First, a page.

Category: Boy Names

By Linda Rosenkrantz

Let’s say you come from a family that has an abundance of male members named John—unsurprising for a name that for four centuries ruled as the Number 1 boys’ Christian name and is still in the US Top 30 with one of its nicknames, Jack, almost as high. And there’s one particular John you want to honor, yet you’re not keen on your son being John IV or one of seven cousin Jacks or eight Jacksons. Well, here are 30 plus related names from around the world that would still pay tribute to Grandpa John.

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Fancy Schmancy Starbaby Names

By Linda Rosenkrantz

Looking through the lists of recent celebrity baby names, there was one little trendlet that jumped out at me—maybe you’ve noticed it too.  It’s a certain type of surname name with an aristo vibe, mostly with three or four syllables, many with a clipped British accent. I call them Fancy Shmancy, you can call them Distinguished Gentlemen. Here’s what I mean.

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a Name Sage post by: Abby View all Name Sage posts

They chose a name for Lucy’s brother, but now they’re having doubts. Should they reconsider the name that got away?

Kelsey writes:

We’re due November 24 with a boy. My husband and I decided to name our son Callahan Samuel and call him CalSamuel is a family name, so that part is sticking.

We both loved Cal, but I wanted a longer name.

Calvin, Callen/Callan, Callum, Callix, etc. were all ruled out for various reasons. We settled on Callahan – handsome, rhythmic, great meaning. But recently I’ve started having second thoughts.

Some people pronounce Cal and it sounds like “Cow.” Now I hear it like that everywhere, despite my efforts to specifically enunciate.

Our daughter is Lucy Jane.  I love her full name. Straightforward, flows nicely, didn’t crack the top 50 in popularity at the time.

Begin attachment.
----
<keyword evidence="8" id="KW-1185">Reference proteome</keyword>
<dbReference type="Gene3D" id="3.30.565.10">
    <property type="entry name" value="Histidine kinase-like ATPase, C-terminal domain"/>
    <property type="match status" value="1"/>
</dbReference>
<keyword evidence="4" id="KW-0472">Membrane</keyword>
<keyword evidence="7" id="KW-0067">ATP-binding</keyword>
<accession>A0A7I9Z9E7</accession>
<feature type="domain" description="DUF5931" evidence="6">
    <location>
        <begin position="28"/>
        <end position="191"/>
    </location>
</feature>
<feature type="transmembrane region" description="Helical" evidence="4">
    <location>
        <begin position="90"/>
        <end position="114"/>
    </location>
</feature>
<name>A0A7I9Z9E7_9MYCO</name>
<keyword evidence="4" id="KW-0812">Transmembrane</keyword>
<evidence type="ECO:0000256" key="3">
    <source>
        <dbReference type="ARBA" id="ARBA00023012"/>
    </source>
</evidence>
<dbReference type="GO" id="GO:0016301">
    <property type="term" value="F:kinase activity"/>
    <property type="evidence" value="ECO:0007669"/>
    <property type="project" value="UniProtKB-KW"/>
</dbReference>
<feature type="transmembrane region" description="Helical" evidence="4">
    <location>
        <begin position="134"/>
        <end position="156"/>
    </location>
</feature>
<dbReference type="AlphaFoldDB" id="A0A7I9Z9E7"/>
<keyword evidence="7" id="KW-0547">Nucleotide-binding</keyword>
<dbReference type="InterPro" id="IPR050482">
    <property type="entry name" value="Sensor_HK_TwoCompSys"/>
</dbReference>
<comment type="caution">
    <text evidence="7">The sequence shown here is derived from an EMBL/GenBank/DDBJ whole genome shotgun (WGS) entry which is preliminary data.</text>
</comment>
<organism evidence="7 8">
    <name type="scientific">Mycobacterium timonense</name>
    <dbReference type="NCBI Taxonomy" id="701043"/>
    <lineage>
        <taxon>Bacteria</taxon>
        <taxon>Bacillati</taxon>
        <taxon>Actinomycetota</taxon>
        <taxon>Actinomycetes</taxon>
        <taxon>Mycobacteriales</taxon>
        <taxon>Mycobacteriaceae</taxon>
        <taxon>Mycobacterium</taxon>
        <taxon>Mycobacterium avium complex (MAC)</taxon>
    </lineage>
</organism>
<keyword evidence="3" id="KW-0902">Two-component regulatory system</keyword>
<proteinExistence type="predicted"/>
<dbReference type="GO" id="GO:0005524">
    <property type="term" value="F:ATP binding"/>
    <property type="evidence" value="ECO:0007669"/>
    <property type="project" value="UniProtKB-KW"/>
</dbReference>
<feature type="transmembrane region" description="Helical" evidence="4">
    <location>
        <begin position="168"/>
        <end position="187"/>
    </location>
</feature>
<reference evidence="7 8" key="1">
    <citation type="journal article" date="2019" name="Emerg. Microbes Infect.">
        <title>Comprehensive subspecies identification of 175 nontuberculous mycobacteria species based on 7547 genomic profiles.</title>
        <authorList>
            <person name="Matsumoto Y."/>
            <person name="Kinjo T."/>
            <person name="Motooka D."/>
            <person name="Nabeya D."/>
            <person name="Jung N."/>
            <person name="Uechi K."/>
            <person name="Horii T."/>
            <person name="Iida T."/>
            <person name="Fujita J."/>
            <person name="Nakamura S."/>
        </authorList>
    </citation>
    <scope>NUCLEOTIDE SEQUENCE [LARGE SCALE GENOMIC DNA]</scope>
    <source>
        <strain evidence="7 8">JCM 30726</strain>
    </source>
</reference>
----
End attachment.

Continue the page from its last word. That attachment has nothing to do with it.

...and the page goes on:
Callahan Samuel just doesn’t have that same impact. It feels very different. maybe TOO different.

We also liked Owen for a really long time, but we know three babies born in the last year with that name, and it lost its allure for me.

My husband recently admitted he doesn’t love the name Callahan. He loves Cal, but cringes a bit when he hears Callahan. However, he is so rooted in identifying this baby as Cal that he feels like picking another name would feel weird, unless we went back to another name we considered.

That name is Jack, one of my husband’s favorites. I now find myself thinking about that name a lot.  It feels like a name a kid can grow with, and seems to go hand-in-hand with Lucy.

I vetoed Jack for a number of reasons. It’s a 4-letter name just like Lucy.  Is that a pattern for all future children? Also, it’s a J name, and my husband has a J name. I wanted everyone in our family to have their own initial. Lastly, doesn’t Jack Samuel sound a little bit like Jack Daniels?

Regardless, I just can’t stop thinking about the name Jack and questioning Callahan.  I feel so confused right now… Do you have any fresh name suggestions or insights into either side of the debate?

The Name Sage responds:

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By Linda Rosenkrantz

It’s become a Nameberry tradition, almost since the beginning to celebrate occupational names on Labor Day. This year we’re not only featuring those whose original occupations might no longer exist in the modern world, though they’re all good, wearable, sometimes trendy names, but also some of the more current occupational word-names which seem to be popping up with increasing frequency.

Right now, the usual, perhaps overworked, suspects populate the upper reaches of the popularity list, with Mason at #7.  Followed by the er-ending faves Carter, Hunter, Cooper, Ryder, Tucker, Archer, Sawyer, Gunner, and Tanner, all of which are in the Top 300.

But how about some of the more unusual ones that haven’t been heard quite so often?  Consider these:

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Nicknamed Starbabies: Boys edition

by Linda Rosenkrantz

We recently looked at the nickname names celebs have been giving their daughters and of course there was an equal number of casual, colloquial names bestowed on their brothers. In the case of the boys, we see more mid-20th century monikers, including some that are pretty tough guy, if not badass (looking at you, Buster and Spike)– and not as many Victorian valentines.

This is definitely a trend that is celebrity-sanctioned.

ACEa nickname once reserved for daredevil pilots, card sharks and the occasional gangster is now a respectable and hot full name for boys. It’s #290 on the US charts, 159 on Nameberry and—sorry–#50 for dogs. Natalie Appleton, Jennie Fitch and Casey Daigle, Tom Dumont,  and Jessica Simpson are a few of the celebs holding Aces in their hands.

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